As predicted some nostalgic application vendors and elements of the decomposing Knowledge Management (KM) Establishment are providing futile life support for KM Standards. Of course the Death of KM Standards is certain and confident. It has already occurred in most all global KM precincts. However, some find unlearning the 1990s-style of KM very difficult. They need a bit more coaching and counseling.
To be very specific, the ISO Proposal for the KM Standards drones on for about 60-pages of overweight hubris. In all this nonsense the absolute Foundations of KM, such as systems thinking, complexity science, network analysis, professional development, conversation, social media, collective intelligence, and so on and so forth are simply and shockingly absent.
This fact alone means the vacant KM Standards are very harmful and must be abandoned once-and-for-all. Again, the KM Standards proposal is a fine document circa 1990. However, the world has moved on.
Remember, KM nostalgia and standards are not fair, open or honest. The very notion of KM standards in the 21st Century is a stunning embarrassment. How else can we break the news? We really need to wall-off the KM past.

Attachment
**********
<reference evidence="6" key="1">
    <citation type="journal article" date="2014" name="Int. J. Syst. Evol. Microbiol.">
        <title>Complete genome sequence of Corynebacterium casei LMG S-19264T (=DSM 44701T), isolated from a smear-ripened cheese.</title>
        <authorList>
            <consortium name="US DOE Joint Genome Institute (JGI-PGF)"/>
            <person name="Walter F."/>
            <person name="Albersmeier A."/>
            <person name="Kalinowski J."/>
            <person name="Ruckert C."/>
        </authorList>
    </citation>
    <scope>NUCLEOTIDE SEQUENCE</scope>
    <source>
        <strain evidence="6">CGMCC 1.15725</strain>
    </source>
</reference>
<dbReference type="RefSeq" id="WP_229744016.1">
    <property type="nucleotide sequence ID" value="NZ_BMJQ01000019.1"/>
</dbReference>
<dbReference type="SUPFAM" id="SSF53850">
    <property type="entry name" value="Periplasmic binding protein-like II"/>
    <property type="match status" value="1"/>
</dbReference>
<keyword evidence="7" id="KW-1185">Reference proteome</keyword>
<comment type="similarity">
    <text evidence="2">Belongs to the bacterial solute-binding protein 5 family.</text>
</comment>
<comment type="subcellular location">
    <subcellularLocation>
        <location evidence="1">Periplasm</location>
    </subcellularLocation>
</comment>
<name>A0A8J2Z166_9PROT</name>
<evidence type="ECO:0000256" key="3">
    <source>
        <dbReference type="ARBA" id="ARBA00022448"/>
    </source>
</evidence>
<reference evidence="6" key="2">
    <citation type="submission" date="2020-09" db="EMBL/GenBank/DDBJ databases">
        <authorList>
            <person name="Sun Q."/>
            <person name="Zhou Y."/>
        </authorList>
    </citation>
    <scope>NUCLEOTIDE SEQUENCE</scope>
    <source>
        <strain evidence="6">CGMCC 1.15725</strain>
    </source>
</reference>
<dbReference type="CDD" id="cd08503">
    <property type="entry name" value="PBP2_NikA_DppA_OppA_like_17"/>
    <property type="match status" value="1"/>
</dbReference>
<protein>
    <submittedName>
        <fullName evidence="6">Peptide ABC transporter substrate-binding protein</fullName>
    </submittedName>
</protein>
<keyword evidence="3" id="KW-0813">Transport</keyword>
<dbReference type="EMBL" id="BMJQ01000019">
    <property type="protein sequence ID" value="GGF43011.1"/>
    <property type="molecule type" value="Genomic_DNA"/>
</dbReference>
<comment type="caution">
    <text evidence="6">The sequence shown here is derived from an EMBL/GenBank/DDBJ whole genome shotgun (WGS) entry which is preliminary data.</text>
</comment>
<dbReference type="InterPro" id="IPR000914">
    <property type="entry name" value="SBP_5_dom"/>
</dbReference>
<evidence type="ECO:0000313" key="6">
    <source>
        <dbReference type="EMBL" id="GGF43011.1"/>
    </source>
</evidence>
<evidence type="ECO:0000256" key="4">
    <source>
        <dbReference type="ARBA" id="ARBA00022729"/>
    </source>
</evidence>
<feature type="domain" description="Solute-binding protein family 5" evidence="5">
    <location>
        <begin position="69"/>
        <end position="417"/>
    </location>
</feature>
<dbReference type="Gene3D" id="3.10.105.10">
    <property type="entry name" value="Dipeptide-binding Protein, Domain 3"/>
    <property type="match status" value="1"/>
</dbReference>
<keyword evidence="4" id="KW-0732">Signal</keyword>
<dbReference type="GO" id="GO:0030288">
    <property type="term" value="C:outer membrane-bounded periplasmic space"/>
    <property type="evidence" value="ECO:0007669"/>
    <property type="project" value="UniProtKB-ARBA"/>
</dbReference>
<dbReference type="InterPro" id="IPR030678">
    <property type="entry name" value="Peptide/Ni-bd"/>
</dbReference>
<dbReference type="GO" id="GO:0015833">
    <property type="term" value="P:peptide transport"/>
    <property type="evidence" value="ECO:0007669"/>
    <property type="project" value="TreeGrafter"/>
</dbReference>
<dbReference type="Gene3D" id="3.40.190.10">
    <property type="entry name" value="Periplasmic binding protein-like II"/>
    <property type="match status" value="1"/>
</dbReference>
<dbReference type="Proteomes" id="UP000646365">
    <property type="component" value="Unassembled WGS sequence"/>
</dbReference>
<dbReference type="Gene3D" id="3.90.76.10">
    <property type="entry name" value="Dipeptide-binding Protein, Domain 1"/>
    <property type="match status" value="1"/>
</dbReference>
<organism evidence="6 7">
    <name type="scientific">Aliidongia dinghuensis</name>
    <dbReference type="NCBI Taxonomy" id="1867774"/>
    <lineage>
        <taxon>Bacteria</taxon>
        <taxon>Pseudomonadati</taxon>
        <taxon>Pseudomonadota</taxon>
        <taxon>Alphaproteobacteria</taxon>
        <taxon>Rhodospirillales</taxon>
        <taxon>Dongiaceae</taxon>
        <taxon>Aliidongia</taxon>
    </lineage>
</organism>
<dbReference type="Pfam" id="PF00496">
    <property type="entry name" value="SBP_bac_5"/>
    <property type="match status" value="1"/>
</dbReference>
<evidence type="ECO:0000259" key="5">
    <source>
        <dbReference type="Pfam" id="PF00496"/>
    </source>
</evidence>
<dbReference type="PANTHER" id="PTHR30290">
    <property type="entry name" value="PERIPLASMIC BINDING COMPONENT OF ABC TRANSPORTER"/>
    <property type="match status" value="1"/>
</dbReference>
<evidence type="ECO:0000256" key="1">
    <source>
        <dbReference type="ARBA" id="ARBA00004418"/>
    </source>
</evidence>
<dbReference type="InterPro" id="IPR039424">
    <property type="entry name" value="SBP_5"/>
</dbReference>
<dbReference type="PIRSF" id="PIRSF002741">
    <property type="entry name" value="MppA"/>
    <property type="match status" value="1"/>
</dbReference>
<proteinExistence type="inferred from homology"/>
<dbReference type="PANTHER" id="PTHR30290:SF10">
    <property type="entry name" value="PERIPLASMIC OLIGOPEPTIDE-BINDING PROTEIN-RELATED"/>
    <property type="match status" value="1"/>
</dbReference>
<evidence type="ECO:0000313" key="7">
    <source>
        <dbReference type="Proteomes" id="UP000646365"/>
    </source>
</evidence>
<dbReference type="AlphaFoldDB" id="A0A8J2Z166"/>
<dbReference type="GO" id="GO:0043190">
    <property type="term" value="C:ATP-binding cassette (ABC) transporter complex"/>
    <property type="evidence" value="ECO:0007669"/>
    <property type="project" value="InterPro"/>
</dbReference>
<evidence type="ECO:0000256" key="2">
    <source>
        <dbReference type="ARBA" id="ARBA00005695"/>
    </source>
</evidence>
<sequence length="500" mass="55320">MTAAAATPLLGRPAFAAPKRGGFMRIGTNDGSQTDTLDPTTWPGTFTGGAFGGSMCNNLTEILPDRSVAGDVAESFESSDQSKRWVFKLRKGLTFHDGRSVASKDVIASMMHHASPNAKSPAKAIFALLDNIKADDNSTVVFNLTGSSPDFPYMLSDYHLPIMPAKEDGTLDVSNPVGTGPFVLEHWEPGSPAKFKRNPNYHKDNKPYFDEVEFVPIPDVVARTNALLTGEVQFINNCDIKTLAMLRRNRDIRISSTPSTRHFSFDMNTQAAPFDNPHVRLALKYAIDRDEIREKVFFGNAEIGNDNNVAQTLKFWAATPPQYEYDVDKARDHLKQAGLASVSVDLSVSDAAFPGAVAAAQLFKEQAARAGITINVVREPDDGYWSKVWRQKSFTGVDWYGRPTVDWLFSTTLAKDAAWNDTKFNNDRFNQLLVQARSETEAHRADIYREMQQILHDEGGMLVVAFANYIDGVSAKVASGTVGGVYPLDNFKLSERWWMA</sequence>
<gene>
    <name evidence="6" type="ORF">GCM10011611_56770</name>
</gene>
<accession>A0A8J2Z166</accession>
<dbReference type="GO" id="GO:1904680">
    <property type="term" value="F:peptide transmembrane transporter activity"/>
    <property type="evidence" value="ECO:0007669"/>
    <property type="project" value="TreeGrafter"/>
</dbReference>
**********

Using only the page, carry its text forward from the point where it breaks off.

KM Standards is a recipe for failure and collapse. It rehashes all the terrible management of KM over two-decades of KM. Truly effective KM leadership like distributed phronesis and situated cognition are entirely missing from the KM Standards. Goodbye to the stale KM Establishment and its empty KM Standards.
Not in 60-pages of KM Standards hubris is leadership mentioned, not even once! What more do stubborn vendors and hapless KM legacy people need to know? It is simply time for you to unlearn 1990s KM.
Even widespread smartphone services like intelligent personal assistants and knowledge navigators are entirely missing from the KM Standards. The obtuse and useless KM Standards makes no mention of core Enterprise KM management such as activity streams or social objects.
The aim is not to expose or hurt the fine people and effort of KM Standards. If historians and scholars want to know what KM was like in the 1990s then they can turn to the obsolete KM Standards. Let’s not lead KM with models from 20-years ago!
Today we are in the era of Wikipedia, Google, Facebook, Twitter and smartphones. KM must adapt and lead… or perish. For example the article below is a wake-up call, an icy splash in the face of KMS reality. It’s electroconvulsive therapy for the stagnant KM Establishment mind.
Before you view it remember, this development required no million dollar budget, no PowerPoints on ‘culture’ (?), no software, no well-manicured vendors, no ‘thought leadership,’ no annoying consultants, no hierarchy, no community of practice, no training, no loopy change management and positively no KM Standards – just top professionals and real people with critical needs.